Mustafa Suleyman and Demis Hassabis were among a group of investors that backed the startup in an unreported £1.3 million round last month, building on the £1 million it raised in August last year.
Dice, available in a handful of UK cities and founded in 2013 by music veteran Phil Hutcheon, bills itself as a music ticketing service "run by fans for fans".
Unlike rivals Ticketmaster and Seatwave.com, the company does not take a booking fee when music fans purchase tickets over its platform. It also has a waiting list system that gives fans that didn't secure a ticket during the initial sale the opportunity to buy a ticket at face value.
The Shoreditch-based company has 24 employees but this number is set to grow to 40 by the end of the summer as it expands into Europe and the US.
The company currently has no obvious revenue stream. Instead, like many of today's app-based companies, it is focusing on building its user base.
"The focus right now is growth," Hutcheon told the FT. "Once we get millions of people in all the major cities in the world then there are countless monetisation plans and to be honest we keep coming up with better ideas as we develop the technology and see how fans use it in different cities."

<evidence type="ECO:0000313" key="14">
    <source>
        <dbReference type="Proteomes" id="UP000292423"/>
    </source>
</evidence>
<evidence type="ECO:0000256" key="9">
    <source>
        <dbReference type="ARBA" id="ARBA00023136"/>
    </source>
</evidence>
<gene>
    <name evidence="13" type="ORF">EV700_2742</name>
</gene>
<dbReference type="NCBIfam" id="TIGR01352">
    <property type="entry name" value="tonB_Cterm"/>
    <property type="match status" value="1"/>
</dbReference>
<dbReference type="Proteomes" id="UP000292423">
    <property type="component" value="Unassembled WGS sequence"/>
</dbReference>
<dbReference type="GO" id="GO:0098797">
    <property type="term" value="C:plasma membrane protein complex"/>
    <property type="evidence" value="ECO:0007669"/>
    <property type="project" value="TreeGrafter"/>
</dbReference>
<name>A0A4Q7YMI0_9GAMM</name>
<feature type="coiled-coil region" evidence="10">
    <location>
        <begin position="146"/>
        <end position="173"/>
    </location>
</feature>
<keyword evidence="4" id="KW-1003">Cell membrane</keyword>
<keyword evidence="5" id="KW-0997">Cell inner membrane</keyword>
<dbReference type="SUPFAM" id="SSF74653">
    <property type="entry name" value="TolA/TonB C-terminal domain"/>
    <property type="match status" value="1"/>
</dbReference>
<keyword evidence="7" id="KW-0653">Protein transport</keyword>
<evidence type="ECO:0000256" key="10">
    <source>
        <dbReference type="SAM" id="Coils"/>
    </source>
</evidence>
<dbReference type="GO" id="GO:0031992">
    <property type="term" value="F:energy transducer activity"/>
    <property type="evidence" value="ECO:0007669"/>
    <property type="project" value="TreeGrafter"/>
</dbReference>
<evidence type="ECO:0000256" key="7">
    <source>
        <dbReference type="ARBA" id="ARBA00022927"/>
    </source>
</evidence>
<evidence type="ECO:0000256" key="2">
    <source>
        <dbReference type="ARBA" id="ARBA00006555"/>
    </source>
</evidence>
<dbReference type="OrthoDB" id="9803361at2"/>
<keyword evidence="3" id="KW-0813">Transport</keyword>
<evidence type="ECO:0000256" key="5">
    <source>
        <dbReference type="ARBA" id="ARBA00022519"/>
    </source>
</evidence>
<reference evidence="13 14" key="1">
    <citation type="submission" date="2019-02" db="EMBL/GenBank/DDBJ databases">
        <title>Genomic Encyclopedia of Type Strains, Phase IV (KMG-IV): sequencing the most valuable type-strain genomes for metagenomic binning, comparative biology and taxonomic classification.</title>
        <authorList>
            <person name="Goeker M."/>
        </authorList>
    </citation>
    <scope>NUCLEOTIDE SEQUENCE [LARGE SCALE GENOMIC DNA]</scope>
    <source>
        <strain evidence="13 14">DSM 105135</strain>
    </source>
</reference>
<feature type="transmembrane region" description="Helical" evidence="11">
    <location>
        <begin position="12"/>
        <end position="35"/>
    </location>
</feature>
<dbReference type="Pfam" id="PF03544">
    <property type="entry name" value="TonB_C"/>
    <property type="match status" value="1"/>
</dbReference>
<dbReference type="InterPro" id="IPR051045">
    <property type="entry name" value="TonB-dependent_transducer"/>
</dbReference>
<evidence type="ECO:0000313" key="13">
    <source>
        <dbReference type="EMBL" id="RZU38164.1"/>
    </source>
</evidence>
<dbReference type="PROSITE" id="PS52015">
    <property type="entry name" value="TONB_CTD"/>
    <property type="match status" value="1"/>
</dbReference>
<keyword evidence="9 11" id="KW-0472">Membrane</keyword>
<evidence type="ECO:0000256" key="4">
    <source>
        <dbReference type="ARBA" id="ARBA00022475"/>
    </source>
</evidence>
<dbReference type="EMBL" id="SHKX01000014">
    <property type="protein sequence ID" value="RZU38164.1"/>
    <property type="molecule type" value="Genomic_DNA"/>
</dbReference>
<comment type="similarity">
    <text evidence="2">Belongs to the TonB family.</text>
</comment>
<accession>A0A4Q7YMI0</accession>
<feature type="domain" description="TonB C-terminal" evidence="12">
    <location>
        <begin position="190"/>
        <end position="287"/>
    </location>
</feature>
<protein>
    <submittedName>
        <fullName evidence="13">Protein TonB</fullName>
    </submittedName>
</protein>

The continued support from Suleyman and Hassabis, who also backed the company at launch, is likely to be a major boost for Dice.
The pair founded DeepMind in 2011 with Shane Legg. All three founders studied challenging courses at top universities, including Oxford, Cambridge and UCL.
Hassabis, arguably the most intelligent on paper out of the cofounders, was a child prodigy in chess reaching chess master standard at the age of 13. He also graduated with a double first in computer science from Cambridge. After graduating he ran several companies for a number of years, before returning to academia to obtain a PhD in cognitive neuroscience.
Early investors in DeepMind include PayPal founder Elon Musk and Skype cofounder Jaan Tallinn.
DeepMind was subsequently bought by Google in 2014 for an unknown price, although some reports suggest the deal could have been worth up to £400 million.
Today the Google division is based out of an office in King's Cross, where it employs approximately 150 people.
Suleyman gave a rare talk on the work he and his team are doing at Bloomberg's London headquarters last month.
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